Failure is such a dirty word these days. How many people absolutely succeed in everything they do, one-hundred percent of the time? The answer is easy.
Let’s be blunt. Failure exists every day. There is going to be a mistake. A goof up. Something you didn’t plan for or engineer into the scheme. Maybe it is a cheap mistake. Maybe it is incredibly expensive. It could take time to correct. You might have to start over. You might even realize you are going in the wrong direction. It’s the “oh, crap” moment.
And all of this could be perfectly okay if you have the right mindset.
I stumbled onto a great quote regarding this viewpoint the other day from Dorie Clark, “If it doesn’t work, it isn’t a failure. It’s data”
This means take that gigantic mess and learn from it. Improve your situation. Fix your technique. Ramp up your learning and solve the problem. Roll up your sleeves and get your hands dirty.
This is how we grow as people. This is how companies solve complex problems. Trying and failing. Then trying again.
When you were a kid you didn’t just hop on a bicycle and ride off into the sunset. You probably pedaled down the sidewalk and crashed into a shrub or a tree with one of your parents looking on nervously. I know I did.
This works the same way when you are learning a new technique in this industry too. Whether you are learning to heat press metallic foil onto a t-shirt, sew an appliqué design so it stays straight, or print your first CMYK job, the chances of you not getting a face full of bark are pretty slim.
But just like riding that bike, you’ll hop back on and try again. Until one day that incredibly complex technique is second nature. Then you are off zooming around the neighborhood with the wind in your hair.
Just one more thing though about failure.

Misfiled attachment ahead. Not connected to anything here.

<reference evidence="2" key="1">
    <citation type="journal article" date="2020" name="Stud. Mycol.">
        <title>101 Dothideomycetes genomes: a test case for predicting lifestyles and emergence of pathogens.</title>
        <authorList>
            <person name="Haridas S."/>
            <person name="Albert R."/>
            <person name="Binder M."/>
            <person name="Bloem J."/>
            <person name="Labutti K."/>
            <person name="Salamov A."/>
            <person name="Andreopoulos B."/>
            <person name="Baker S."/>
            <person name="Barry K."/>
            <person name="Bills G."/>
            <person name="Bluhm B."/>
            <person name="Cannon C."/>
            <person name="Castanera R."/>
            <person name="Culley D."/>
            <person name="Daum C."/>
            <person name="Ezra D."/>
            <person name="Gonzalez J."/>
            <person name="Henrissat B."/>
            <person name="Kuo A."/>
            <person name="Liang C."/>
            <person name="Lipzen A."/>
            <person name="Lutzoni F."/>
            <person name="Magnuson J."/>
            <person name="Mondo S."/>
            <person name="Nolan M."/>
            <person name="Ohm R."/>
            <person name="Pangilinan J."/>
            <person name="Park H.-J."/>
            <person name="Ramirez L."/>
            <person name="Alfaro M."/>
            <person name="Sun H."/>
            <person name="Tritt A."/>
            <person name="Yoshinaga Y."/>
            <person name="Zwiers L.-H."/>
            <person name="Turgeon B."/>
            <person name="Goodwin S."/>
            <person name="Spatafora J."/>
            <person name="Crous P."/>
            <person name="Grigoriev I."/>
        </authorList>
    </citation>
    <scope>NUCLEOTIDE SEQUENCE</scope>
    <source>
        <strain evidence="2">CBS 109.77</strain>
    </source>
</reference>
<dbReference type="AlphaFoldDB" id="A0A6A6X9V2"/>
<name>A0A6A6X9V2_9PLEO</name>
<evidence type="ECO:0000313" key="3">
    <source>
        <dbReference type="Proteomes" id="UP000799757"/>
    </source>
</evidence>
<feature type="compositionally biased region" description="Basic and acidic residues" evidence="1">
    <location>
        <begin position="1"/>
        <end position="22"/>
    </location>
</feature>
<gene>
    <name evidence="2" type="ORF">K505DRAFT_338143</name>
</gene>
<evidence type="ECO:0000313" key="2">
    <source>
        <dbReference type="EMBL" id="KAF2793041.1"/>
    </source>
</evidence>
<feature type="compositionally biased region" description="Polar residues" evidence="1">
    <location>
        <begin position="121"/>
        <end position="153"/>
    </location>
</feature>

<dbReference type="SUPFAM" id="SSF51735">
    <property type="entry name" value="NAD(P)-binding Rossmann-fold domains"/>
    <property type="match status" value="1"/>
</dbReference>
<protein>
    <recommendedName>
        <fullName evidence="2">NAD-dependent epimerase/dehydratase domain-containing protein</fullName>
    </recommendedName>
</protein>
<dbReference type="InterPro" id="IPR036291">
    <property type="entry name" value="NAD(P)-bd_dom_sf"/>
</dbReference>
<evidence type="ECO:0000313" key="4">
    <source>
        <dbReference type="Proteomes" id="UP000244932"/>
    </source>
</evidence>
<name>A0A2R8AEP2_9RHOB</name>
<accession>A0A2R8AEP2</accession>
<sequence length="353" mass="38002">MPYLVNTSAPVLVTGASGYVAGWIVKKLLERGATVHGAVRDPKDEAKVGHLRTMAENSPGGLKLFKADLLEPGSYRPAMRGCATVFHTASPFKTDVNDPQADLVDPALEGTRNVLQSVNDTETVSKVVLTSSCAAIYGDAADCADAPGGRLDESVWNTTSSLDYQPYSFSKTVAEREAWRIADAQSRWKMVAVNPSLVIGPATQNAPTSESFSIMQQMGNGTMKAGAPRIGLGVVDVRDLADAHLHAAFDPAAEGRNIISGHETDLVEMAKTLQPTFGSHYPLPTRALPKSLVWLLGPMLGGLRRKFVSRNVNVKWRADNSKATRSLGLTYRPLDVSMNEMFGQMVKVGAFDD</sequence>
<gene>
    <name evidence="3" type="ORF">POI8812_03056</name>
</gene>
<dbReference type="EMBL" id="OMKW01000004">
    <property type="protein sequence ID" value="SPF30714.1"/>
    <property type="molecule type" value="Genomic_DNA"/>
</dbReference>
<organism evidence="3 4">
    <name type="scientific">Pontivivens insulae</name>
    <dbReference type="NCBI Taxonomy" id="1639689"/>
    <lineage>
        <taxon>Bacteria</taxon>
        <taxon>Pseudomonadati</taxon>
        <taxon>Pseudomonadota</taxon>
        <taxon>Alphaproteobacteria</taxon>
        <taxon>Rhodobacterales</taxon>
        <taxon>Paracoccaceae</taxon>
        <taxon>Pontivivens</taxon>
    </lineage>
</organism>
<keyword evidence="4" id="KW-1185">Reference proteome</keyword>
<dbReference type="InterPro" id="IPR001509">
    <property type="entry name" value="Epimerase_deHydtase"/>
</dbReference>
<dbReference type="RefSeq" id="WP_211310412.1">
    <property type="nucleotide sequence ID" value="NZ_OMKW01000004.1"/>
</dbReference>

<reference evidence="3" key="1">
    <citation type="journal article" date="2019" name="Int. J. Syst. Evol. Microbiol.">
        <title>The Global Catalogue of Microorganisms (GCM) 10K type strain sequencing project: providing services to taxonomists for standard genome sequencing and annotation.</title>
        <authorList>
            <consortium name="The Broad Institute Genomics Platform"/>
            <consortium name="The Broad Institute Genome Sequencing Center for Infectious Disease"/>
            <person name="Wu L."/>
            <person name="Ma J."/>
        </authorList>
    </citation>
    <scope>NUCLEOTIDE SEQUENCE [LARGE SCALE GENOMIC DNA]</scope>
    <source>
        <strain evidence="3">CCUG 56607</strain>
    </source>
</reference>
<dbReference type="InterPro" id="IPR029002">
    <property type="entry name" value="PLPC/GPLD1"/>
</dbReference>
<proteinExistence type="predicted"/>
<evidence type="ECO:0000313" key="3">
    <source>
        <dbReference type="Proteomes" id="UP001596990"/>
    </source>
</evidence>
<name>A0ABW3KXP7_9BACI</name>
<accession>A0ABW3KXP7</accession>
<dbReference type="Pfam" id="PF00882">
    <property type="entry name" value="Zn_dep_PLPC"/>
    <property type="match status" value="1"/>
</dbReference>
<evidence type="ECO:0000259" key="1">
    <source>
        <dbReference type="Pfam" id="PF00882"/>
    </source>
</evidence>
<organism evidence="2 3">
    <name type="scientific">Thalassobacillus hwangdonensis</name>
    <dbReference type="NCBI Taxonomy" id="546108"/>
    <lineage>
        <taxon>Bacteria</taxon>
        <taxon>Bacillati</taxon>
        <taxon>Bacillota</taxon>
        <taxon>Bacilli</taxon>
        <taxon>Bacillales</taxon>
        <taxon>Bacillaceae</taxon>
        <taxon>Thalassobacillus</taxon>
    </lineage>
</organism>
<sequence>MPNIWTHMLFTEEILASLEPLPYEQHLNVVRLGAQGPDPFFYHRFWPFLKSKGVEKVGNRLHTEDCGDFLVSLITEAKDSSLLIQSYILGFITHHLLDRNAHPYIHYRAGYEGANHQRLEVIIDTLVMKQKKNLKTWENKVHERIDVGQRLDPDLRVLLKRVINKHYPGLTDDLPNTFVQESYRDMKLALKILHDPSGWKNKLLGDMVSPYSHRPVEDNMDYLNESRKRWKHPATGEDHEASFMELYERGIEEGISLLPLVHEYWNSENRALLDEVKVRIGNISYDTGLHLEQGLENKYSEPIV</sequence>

Make sure your team knows that when learning something new, that there will be mistakes and that it won’t be so bad. Do you remember the first time you entered an order? Bought several hundred shirts from a distributor? Separated a Photoshop file? Tried to change out the thread on a machine? Shipped an order internationally and had to fill out all that paperwork?
That cold nervous sweat, accompanied by the “I sure hope this is right” statement as you hit the enter key is a sign that you care. The staff that you hire feels this too when training. Probably more so.
Ensure that they have room to feel their way around learning as they master the new. Give them the training and support. Explain your expectations. And then guide them down the sidewalk on their bike and hope they don’t hit something as they zoom off. But if they do, it’s okay.
Standing over them like a lion tamer with a whip and a chair, hoping they do something wrong so you can blast them isn’t leadership. You aren’t doing anyone any favors by using bullying techniques with your employees. Is this the style of management in your company? If so, ask yourself why is this needed? Personally, I can’t think of a single good reason.
Also, when someone makes a mistake was it because they weren’t trained properly? Are using faulty equipment? Had bad information? Some other circumstance? Are you really investigating to see what happened? Where are you drawing the line with failure in your tasks?
How much slack are you giving these newbies at that task?
You were that kid on a bike once. Remember? Everything you know you had to learn at one point. The stuff you are learning tomorrow will be loaded with potential mistakes too.
Use mistakes as learning tools. Embrace them. Either we’re learning and getting better or we’re not. But nobody is mistake free.
Remember, it’s data for improvement. Be brave.
“A person who never made a mistake never tried anything new.” – Albert Einstein
“Your best teacher is your last mistake.” – Ralph Nader
“The greatest mistake we make is living in constant fear that we will make one.” – John C. Maxwell